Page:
On the flight home, my mom started to read the book, but she didn’t like the way it started and put it down. We didn’t think of it for months (or maybe even a year) until I heard the author’s name and title of the book again. I gasped and called my mom to see if she still had that signed copy of the book, and she did. And now on my bookshelf at school sits a signed copy of Frank McCourt’s book Angela’s Ashes with a unique cover that we didn’t get here in the States.


Unfortunately I will have to use this picture as a place holder until I can go back to school again and get a picture of the actual book with Frank McCourt’s signature in it.

At this point, I feel that I have to admit an error in my memory from of the earlier posts — I mentioned going to Malahide Castle on one of our first days in Dublin, but my parents corrected me tonight (they’re good about doing that). We went to Malahide on our return trip to the Dublin area and enjoyed the grounds. The weather took a rainy turn, and we found a pub close by to get something to eat. None of us could remember what time of day it was, but we were nearly the only people in the pub, so perhaps it was a bit early for the lunch or dinner hour, but it was cold and rainy and they served us the most amazing potato leek soup that I have ever had in my entire life! Years later when I had a home of my own, I tried to duplicate this soup but fell miserably short.  Though my (then) husband said it tasted divine and asked me to make it again, it just wasn’t right. Maybe you need the Irish air, or Irish produce, or maybe it is just my mind romanticizing the memory, but I long to someday have soup that magnificent again!

My father also reminded me of something that I hadn’t put together. On our last day we went to a “small little village north of Dublin to see a regatta.” When my father mentioned this to me today in our weekly talk about Ireland, my heart jumped a little bit. I asked him if he would recognize the name of the town if I said it, and he said he probably would.



“Yeah! That’s it.”

On my My Take-Back Year (and a half) I traveled to Ireland on my own.  It was my first time back since I’d been in 1997. On the advice of a student, I traveled to the town that I thought I’d never heard of before.  Howth was the name of that town.  I spent the my birthday doing the cliff walk to the lighthouse and exploring the town. I loved Howth, and when (in my weaker moments) I start planning another trip, Howth is always on the list!


Me on the cliff walk in 2016

The next day, we left for the United States, but I knew that I was leaving a part of me in Ireland that I didn’t quite understand. Ireland fed my soul. It spoke to parts of me that I didn’t know existed. I’d felt something tangible while in Ireland, a pull to go back, to find more.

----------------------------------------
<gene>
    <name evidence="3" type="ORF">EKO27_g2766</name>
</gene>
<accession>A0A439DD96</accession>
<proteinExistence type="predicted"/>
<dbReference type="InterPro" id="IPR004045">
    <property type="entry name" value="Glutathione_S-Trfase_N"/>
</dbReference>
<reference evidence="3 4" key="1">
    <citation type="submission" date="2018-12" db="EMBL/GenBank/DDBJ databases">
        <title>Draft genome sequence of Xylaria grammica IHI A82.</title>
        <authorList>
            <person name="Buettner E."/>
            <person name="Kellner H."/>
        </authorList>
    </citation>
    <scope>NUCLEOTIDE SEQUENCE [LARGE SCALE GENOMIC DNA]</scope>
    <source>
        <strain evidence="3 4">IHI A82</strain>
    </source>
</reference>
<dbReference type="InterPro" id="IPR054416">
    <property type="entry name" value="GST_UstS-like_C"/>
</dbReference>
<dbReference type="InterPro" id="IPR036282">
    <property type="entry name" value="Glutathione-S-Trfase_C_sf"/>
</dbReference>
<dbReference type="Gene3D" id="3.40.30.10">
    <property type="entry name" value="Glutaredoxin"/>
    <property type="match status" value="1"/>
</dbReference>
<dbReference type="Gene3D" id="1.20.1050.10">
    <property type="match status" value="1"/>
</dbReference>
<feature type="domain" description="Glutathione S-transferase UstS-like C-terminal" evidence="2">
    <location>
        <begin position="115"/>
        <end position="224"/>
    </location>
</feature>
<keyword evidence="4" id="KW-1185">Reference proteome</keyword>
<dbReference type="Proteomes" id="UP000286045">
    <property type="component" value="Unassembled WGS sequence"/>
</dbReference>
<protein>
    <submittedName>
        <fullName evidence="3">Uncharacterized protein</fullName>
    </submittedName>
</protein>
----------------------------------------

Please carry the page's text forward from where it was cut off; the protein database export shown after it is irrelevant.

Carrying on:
I talked to my parents about their big take-aways from the trip, and my father talked about the magic of that night out on St. John’s Point. It was a place we just “happened upon” and had some of the most unique experiences there, like seeing the whales go out to sea. My mother talked about how much she enjoyed seeing the adventure through my eyes. It had been my graduation gift to go anywhere in the world, and she said it was fun to watch me experience Ireland. As an 18 year old, I wouldn’t have understood that, but now as a mom, I get it.

In fact, that has inspired me for my next blog series! I am going to talk about the trips that my son and I have gone on over the years and the joy of seeing things through his eyes. So, next week, we will start with our first big adventure as mom and son — St. Louis, Missouri! Stay tuned!

And if you missed any of the other posts from my 1997 journey around Ireland, you can click the links below.

The Gift that Launched A Thousand Trips

Dublin: love at first sight

Powerscourt: Surprised by Beauty

Glendalough: My First Love

Waterford: More than Crystal

Blarney: Everything but Kissing the Stone

Kenmare and the Ring of Beara

From the Disappointing to the Magnificent

In Shadows and Sunshine

Surprised by Kylemore Abbey

Happy Little Accidents – St. John’s Point

From the Highest Cliffs to the Famous River

Bathed in Positivity

I’m taking a short break from my series about my trip to Ireland in order to infuse a little much needed positivity into the world.

As I walked around the neighborhood the other day, I ran across some lovely, positive messages from the people who live around me.

Sometimes we just need a few brief messages to bring a smile to our day!

From the Highest Cliffs to the Famous River

Our trip around Ireland was nearing its completion, but the surprises that Ireland had in store for us didn’t stop just because we left the coast. After our phenomenal find on St. John’s Point, we received yet another great tip for a spot off the beaten path. If I learned one thing from this trip, it is how helpful innkeepers are at helping you find the “ins” in Ireland. So many times we would have driven past amazing sights had we not been instructed to go “a wee bit down the road” and find something amazing!